Language Selection

English French German Italian Portuguese Spanish

FFmpeg vs libav: A distribution maintainer point of view of split

Filed under
Gentoo
Software

It’s been a while since I wanted to write about this and since there recently has been a sort of hijack without any kind of discussion to let libav be the default implementation for Gentoo, this motivated me.

Exactly two years ago, a group consisting of the majority of FFmpeg developers took over its maintainership. While I didn’t like the methods, I’m not an insider so my opinion stops here, especially since if you pay attention to who was involved: Luca was part of it. Luca has been a Gentoo developer since probably most of us even used Gentoo and I must admit I’ve never seen him heating any discussion, rather the contrary, and it’s always been a pleasure to work with him. What happened next, after a lot of turmoil, is that the developers split in two groups: libav formed by the “secessionists” and FFmpeg.

Good, so what do we chose now?

rest here




Also:

Now the question at hand: which should be the default? FFmpeg or Libav?

How to decide?

- Libav has a strict review policy every patch goes through a review and has to be polished enough before landing the tree.

- FFmpeg merges daily what had been done in Libav and has a more lax approach on what goes in the tree and how.

The case of defaults (Libav vs FFmpeg)

More in Tux Machines

SteamOS A Linux Distribution For Gaming


Picture

SteamOS is a Debian Linux kernel-based operating system in development by Valve Corporation designed to be the primary operating system for the Steam Machine game consoles. It was initially released on December 13, 2013, alongside the start of end-user beta testing of Steam Machines.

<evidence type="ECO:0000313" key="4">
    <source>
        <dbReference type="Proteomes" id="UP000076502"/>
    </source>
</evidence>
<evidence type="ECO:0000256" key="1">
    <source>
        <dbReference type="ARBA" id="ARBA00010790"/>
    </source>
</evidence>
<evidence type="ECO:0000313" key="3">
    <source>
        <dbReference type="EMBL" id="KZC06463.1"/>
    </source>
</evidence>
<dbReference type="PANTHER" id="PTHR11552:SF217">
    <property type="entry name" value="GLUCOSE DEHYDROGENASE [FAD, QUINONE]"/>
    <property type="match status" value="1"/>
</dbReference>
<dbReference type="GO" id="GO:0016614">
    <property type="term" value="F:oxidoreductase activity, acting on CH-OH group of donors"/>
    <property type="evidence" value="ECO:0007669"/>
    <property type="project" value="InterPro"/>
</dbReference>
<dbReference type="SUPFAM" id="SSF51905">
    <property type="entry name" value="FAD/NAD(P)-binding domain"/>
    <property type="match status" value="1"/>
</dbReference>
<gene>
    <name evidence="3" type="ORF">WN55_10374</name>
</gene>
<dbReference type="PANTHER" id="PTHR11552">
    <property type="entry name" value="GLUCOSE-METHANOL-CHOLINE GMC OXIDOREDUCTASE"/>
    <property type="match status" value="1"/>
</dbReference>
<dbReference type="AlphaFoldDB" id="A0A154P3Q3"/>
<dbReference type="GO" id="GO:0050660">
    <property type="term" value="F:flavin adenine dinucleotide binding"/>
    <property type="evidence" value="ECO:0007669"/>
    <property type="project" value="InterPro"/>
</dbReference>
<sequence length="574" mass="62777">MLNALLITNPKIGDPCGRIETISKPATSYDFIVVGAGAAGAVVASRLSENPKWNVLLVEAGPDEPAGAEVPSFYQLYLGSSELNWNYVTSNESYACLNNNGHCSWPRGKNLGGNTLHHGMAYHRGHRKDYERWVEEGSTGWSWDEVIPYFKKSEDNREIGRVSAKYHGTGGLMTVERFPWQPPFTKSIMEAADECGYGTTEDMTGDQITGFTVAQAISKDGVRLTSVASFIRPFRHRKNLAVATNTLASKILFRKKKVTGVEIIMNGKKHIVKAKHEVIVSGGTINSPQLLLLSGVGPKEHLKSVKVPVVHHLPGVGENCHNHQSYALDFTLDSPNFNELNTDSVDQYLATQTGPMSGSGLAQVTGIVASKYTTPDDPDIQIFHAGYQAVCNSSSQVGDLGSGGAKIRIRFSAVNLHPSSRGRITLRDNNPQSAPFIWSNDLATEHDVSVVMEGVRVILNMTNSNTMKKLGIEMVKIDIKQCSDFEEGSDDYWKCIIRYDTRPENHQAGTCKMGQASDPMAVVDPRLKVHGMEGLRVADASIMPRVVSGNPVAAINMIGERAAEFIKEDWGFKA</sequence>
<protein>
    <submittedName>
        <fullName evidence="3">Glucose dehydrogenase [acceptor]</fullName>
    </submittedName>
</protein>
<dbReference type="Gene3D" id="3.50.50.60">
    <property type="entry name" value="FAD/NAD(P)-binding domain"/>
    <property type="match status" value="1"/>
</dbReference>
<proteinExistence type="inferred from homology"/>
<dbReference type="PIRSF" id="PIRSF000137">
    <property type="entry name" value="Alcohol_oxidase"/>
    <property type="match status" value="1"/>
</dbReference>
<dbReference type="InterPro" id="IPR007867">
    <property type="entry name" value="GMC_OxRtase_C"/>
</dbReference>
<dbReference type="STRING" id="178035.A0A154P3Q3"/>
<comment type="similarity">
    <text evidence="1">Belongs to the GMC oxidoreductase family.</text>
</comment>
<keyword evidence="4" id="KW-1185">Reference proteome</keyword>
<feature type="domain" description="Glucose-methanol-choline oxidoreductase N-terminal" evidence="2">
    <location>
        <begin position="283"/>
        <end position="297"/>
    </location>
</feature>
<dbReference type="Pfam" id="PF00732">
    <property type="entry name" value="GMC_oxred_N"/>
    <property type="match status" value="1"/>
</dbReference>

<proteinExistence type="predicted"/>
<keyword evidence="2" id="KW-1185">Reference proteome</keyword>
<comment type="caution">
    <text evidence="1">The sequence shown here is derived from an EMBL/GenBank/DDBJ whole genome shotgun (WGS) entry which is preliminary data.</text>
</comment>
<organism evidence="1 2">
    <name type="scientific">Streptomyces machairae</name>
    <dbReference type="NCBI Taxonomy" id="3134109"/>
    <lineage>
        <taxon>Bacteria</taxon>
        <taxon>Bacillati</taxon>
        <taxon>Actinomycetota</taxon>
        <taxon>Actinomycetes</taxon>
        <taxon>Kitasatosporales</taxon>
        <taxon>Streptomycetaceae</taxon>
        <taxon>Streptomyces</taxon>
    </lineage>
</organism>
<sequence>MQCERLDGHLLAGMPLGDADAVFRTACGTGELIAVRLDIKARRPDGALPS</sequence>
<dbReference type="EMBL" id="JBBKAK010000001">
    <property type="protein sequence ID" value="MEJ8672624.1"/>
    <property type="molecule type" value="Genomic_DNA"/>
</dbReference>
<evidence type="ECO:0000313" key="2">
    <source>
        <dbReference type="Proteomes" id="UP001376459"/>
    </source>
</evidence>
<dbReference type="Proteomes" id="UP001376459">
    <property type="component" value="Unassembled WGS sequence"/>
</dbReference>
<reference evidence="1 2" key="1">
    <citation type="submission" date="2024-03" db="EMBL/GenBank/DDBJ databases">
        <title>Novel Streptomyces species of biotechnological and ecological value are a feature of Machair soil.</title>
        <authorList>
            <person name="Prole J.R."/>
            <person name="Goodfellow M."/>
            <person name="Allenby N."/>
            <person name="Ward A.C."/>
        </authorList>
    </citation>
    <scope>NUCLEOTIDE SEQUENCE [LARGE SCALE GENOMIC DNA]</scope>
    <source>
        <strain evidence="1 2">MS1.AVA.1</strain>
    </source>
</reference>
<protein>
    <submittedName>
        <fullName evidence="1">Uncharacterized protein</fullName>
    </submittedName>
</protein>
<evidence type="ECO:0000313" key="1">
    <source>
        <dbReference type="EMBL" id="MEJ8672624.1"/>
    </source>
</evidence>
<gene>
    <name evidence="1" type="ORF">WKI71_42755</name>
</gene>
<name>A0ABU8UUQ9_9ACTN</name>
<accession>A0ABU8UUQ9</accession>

Read At LinuxAndUbuntu

KDE Applications 14.12.3 Officially Released

KDE Applications 14.12 has been released by its makers, and it’s a regular maintenance update. It comes with a ton of bug fixes and will be soon available in various repositories. Read more

Understanding The Linux Kernel's BPF In-Kernel Virtual Machine

BPF continues marching forward as a universal, in-kernel virtual machine for the Linux kernel. The Berkeley Packet Filter was originally designed for network packet filtering but has since been extended as eBPF to support other non-network subsystems via the bpf syscall. Here's some more details on this in-kernel virtual machine. Alexei Starovoitov presented at last month's Linux Foundation Collaboration Summit in Santa Rosa about BPF as an in-kernel virtual machine. The slides have been published for those wishing to learn more about its state and capabilities. Read more

Calligra 2.9.0 is Out

Packages for the release of KDE's document suite Calligra 2.9 are available for Kubuntu 14.10. You can get it from the Kubuntu Backports PPA. They are also in our development version Vivid. Read more